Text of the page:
“I will not be like a bird bred in a cage, I thought, too dull to fly even when the door stands open.”
I’ve taken my time to write this review because I wanted to make sure the feeling of enjoyment didn’t fade. I thought it was just a haze created by the book, but thankfully it was not. I still love this book. That being said I don’t recommend it for people looking strictly for action. If you love the literary style and mythology then this book is definitely for you.
Normally I try to include what I liked and what I didn’t like but be forewarned there is nothing I didn’t like enough for it to be included in my review. As such this review may be annoyingly positive to some but know that it is my honest opinion. I was lucky to find a book that so agreed with my taste.
If you’ve read any of my other reviews, you know I’m a sucker for solid writing. I want lyrical, literary, profound writing style. Circe is the epitome of the writing I enjoy. Every word had depth without being a confusing metaphor built on broken stilts. Madeline Miller’s phrasing and voice gave new life to one of our oldest stories. She did not paint in black and white or gold and red, she painted in truth and nuance, with accuracy as she brought light to the shadows and darkness to the sun.
I will absolutely be looking into Achilles by Madeline Miller. I know I will connect to it in a different way, but anyone who can write like that has gained a lifelong reader out of me.
“But in a solitary life, there are rare moments when another soul dips near yours, as stars once a year brush the earth. Such a constellation was he to me.”
When I started Circe all I knew about its titular character was that she was exiled to an island where she turned men to pigs and she met and trapped Odysseus on her island. I did realize how her story and so many others intertwined. I did not know she met Daedalus, saved the Minotaur, or had a child. Each of these is true to the mythos, and there are so many other stories that are wrapped up in hers. Madeline Miller not only told the stories I had never heard but expounded on the ones I thought I knew by heart.
She tugged at strings I had long forgotten existed and used them to shape a truer tapestry. The gods we all know, abstractly, to be cruel are shown in cruel acts and thoughts. The humans we know to be heroic are shown to be fallible and cruel in their own right. The humans and gods we know to be good are given stories that share that kindness with us. We know Daedalus loved his son, but in Circe we get to see that love shine through his actions and his words and how it shapes his life.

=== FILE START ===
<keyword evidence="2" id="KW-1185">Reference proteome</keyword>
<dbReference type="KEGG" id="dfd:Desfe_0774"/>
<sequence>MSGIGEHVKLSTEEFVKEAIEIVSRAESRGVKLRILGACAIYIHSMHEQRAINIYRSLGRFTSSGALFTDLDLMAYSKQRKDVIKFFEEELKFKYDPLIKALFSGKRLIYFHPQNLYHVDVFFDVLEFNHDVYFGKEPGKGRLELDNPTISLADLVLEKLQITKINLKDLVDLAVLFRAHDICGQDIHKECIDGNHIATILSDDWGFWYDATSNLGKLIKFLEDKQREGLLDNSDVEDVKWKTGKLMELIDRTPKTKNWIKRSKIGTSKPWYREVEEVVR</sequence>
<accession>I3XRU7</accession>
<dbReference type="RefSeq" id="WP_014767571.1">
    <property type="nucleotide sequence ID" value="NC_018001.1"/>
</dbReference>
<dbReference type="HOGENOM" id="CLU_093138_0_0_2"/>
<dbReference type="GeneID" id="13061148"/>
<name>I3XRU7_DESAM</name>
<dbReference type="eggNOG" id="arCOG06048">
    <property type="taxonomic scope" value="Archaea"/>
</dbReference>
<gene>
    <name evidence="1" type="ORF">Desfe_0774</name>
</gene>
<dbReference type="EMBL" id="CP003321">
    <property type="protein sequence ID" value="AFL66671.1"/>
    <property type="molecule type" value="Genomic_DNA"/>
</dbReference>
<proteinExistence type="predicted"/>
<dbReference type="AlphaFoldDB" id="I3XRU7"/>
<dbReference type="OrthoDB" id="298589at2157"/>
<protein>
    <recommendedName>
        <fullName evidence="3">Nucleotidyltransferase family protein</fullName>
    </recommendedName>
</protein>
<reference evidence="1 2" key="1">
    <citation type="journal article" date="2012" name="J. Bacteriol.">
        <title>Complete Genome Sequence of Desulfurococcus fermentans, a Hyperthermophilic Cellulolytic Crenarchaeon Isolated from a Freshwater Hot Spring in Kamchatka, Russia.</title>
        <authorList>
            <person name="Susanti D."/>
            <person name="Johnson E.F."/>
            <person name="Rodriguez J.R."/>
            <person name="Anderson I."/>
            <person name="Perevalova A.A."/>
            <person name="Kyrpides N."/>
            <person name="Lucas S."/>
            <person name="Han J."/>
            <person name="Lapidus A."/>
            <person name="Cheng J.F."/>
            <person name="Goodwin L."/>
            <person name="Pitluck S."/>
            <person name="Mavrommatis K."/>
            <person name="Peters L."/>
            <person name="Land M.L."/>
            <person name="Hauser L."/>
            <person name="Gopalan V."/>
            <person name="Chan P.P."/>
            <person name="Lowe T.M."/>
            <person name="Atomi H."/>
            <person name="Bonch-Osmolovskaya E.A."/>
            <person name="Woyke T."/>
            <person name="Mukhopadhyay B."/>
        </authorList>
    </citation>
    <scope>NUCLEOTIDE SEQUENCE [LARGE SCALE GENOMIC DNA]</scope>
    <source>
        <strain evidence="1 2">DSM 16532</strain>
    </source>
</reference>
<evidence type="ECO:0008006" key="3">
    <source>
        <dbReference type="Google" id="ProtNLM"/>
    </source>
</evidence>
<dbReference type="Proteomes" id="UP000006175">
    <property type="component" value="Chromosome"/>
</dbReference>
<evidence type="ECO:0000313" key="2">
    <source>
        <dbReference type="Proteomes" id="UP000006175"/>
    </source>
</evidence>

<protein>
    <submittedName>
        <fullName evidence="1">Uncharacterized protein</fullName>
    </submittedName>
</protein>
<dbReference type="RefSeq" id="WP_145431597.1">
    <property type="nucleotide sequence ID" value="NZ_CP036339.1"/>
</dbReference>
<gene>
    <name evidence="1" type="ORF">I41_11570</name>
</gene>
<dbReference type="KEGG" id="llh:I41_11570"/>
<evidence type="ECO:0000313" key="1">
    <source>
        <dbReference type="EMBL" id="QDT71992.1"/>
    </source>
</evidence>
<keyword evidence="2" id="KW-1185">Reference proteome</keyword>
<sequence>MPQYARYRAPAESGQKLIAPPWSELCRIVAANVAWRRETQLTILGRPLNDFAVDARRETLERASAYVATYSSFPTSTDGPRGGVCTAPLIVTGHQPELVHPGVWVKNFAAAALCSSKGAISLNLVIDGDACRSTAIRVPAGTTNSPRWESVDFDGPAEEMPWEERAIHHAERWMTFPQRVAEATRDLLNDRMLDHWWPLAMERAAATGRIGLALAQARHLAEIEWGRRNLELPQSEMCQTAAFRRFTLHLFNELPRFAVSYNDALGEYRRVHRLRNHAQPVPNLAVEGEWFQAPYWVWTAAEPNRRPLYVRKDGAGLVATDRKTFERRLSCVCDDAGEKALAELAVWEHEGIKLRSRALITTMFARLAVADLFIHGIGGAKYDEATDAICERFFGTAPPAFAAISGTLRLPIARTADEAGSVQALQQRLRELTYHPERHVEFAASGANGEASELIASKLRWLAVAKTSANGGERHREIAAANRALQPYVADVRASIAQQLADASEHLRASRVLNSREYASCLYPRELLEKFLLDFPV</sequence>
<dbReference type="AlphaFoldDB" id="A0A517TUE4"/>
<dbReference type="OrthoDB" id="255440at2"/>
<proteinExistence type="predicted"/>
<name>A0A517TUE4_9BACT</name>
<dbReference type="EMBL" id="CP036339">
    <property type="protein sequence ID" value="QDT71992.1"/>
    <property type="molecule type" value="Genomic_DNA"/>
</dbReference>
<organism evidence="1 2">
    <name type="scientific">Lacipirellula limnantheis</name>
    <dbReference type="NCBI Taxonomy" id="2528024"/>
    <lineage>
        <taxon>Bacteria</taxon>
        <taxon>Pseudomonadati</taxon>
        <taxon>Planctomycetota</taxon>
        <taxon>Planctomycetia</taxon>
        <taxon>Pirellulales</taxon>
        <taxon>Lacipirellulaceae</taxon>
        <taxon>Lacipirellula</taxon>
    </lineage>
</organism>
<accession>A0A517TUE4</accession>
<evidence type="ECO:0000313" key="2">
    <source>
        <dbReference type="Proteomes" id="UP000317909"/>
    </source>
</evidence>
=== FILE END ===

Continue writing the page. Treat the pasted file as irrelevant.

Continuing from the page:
“Humbling women seems to me a chief pastime of poets. As if there can be no story unless we crawl and weep.”
I had heard Circe was a feminist read but wasn’t sure exactly how I would feel about it. Yet in this it was done flawlessly. Circe hates those, men generally as she lives on a far-off island, who would attack her, rape her, hurt her or her child, but she is willing to befriend those who are kind in any way. Yet she is no saint. She has made mistakes, acted badly and weakly at times and refuses to ignore her own shortcomings. We see all of Circe, not just the groundbreaking moments remembered by mythos, but the heartbreaking moments she faces alone. We see her break and we see her heal, mend herself and grow beyond.
“It is a common saying that women are delicate creatures, flowers, eggs, anything that may be crushed in a moment’s carelessness. If I had ever believed it, I no longer did.”
Perdita Weeks has the voice of a goddess. Her voice and her reading style, down to speed and pitch, were absolutely perfect for this book. She has narrated six other books with Audible and I will be looking into some of them just to hear that voice again. I have stopped reading some audiobooks because of uncomfortable narrators with grating voices and zero understanding of timing, but this is a book I would listen to again and gladly.
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“Only that: we are here. This is what it means to swim in the tide, to walk the earth and feel it touch your feet. This is what it means to be alive.”